Wednesday, April 15, 2009

The Tools for Getting Big

Sorry it's been so long in between posts the last few weeks.  I've had to put a lot of the time I normally spend blogging into prepping and programming for my joint venture with the Jiu-jitsu school.  We've got some really exciting things in the works, and it's taking quite a bit of my time right now.

Anyway, let's take a look at the tools you need for getting big.  One of the key differences between lifting to get strong and lifting to get big is that isolation of some individual "show" muscles becomes important.  To assist in this, it is important to add some dumbbells to the list of equipment we bought for getting strong.

The dumbbells will allow you to add in some unilateral exercises like single arm dumbbell: rows, bench presses, overhead presses.  They will also allow you to get some better curl variations like reverse, hammer and Zottman.

For home dumbbell purchases, I like to recommend the power block, if you can swing it.  They are expensive, but you'll be set for life with a full range of dumbbells from 5 - 90 lbs. in 5 lb. increments.

If the power blocks don't fit into your budget, I recommend that you start with 3 sets of dumbbells.  Pick a weight that you can curl for 5 reps, overhead press for 5 reps and bench press for 5 reps.  Once you grow out of a weight, pick up a pair of plate mates to save some dough.  This way you can reduce the total number of dumbbells you need to purchase.

Until next time:

Train smart; eat right!

Tuesday, April 7, 2009

Exciting Announcement

I'm very pleased and proud to announce that I will be working with Brazilian Jiu-Jitsu Black Belt Juliano "Banana" Coutinho to help him prepare for his first MMA fight.  Juliano recently placed first in his weight class in grappling at the Arnold Sports Festival in Columbus, OH.  He holds his black belt under Daniel Gracie, and is the owner of The Daniel Gracie Academy of Cape Cod, located in Hyannis, MA.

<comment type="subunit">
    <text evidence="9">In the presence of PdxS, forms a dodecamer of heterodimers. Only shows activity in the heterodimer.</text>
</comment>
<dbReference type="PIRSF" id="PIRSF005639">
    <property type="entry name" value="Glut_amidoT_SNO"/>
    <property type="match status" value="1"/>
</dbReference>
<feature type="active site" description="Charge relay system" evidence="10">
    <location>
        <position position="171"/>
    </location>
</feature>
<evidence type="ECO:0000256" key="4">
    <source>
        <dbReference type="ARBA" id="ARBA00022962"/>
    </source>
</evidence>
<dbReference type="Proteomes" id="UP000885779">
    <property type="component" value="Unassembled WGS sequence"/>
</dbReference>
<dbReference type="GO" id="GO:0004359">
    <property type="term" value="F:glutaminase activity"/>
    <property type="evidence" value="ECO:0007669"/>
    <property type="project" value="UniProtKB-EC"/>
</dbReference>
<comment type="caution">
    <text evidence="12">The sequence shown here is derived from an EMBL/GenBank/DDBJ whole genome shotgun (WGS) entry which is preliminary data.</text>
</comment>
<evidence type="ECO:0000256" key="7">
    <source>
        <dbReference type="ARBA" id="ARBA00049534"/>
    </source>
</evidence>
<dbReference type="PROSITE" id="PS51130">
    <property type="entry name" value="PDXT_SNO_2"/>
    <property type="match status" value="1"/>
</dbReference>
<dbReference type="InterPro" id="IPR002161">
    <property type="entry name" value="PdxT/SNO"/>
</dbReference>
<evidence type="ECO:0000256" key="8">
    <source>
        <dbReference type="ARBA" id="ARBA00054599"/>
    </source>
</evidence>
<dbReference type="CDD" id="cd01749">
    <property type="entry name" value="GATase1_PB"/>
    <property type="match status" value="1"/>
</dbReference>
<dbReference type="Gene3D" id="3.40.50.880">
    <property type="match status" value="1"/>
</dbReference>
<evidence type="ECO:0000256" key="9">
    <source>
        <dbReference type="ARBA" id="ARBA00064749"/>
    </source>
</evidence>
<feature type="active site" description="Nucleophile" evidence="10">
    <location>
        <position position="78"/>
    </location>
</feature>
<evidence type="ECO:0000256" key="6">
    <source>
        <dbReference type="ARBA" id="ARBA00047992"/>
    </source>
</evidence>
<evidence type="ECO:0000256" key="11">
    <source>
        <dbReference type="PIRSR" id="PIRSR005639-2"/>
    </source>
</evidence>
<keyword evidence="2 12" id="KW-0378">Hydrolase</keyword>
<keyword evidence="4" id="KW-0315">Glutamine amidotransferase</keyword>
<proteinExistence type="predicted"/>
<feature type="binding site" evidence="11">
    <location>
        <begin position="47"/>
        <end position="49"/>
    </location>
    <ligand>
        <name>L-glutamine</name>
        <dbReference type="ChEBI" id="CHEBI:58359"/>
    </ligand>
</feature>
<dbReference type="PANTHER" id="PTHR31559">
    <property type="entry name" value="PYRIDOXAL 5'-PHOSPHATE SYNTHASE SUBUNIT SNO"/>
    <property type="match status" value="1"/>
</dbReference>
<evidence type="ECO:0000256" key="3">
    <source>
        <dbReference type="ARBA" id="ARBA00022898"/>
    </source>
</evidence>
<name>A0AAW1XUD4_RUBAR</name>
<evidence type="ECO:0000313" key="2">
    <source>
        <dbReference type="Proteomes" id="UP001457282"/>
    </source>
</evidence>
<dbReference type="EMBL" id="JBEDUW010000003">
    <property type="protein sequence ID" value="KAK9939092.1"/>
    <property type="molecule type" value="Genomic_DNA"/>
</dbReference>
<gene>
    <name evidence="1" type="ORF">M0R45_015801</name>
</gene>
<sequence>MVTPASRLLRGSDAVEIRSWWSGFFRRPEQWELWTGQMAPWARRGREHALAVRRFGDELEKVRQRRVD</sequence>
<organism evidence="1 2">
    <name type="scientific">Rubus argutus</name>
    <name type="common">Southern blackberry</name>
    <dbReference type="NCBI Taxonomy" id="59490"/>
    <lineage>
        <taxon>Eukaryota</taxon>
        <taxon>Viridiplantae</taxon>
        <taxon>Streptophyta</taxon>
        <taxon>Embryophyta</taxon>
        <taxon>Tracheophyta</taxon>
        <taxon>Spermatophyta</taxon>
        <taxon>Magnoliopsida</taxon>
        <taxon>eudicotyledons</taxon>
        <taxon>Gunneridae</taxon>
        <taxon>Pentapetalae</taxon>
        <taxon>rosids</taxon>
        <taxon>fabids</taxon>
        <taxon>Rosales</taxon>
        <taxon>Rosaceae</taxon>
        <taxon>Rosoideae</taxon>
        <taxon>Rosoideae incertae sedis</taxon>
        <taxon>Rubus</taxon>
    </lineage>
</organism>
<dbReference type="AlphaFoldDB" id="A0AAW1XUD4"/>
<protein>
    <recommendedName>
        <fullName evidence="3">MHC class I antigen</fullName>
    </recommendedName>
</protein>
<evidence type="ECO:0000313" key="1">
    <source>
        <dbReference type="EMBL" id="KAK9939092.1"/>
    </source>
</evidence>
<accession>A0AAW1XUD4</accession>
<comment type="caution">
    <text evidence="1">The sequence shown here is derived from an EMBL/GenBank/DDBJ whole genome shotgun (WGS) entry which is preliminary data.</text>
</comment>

MMA presents a new challenge to Juliano's conditioning, as it is much more explosive and involves many more muscle groups than the jiu-jitsu that he is used to.  I am excited at the opportunity to help Juliano rise to meet this new challenge.

I will also be working with Juliano's classes to revamp their warm-up process, making it both more efficient and and more sport specific, as well as providing some conditioning work one night a week as part of the class.

Juliano and I are also in the process of putting together plans to expand his studio to include a conditioning room where I will work with both fighters and non-fighters to improve their strength, conditioning and body comp.  There will be times for private sessions, as well as open gym time, with coaching.

Juliano has developed a great environment at his school, and I am looking forward to helping him enhance that even further, while expanding the services he provides to his members.  We are also looking to open the conditioning area up to new members, who may not be interested in the fighting side of the business, but would like to do their strength and conditioning training in a small, supportive, family environment, where expert coaching is provided at no extra charge.

Train smart; eat right!

Friday, April 3, 2009

The Tools for Getting Strong

Honestly, this couldn't be any more simple. The number 1 tool for getting strong is the barbell. If you want to get really strong, you can't mess around with this purchase. You are going to need to be deadlifting, cleaning, squatting and pressing. You need a full size olympic bar with the large diameter plates. The 45# plates that come with this bar are going to set you up at the right height off the floor for your deads and cleans, and no other bar is going to support the kind of weight you are going to be lifting a year from now.

The second most important tool for building strength (and this comes before a bench or a squat rack) is a pull-up bar. You are going to need to match all of the pressing strength you'll build with the barbell with some pulling strength.

Once you have your barbell and pull-up bar, you can go ahead and buy yourself a bench and a squat rack. For the novice lifter, these four tools will keep you busy for the next 3-5 years before you even need to think about making another purchase.

Train smart; eat right!

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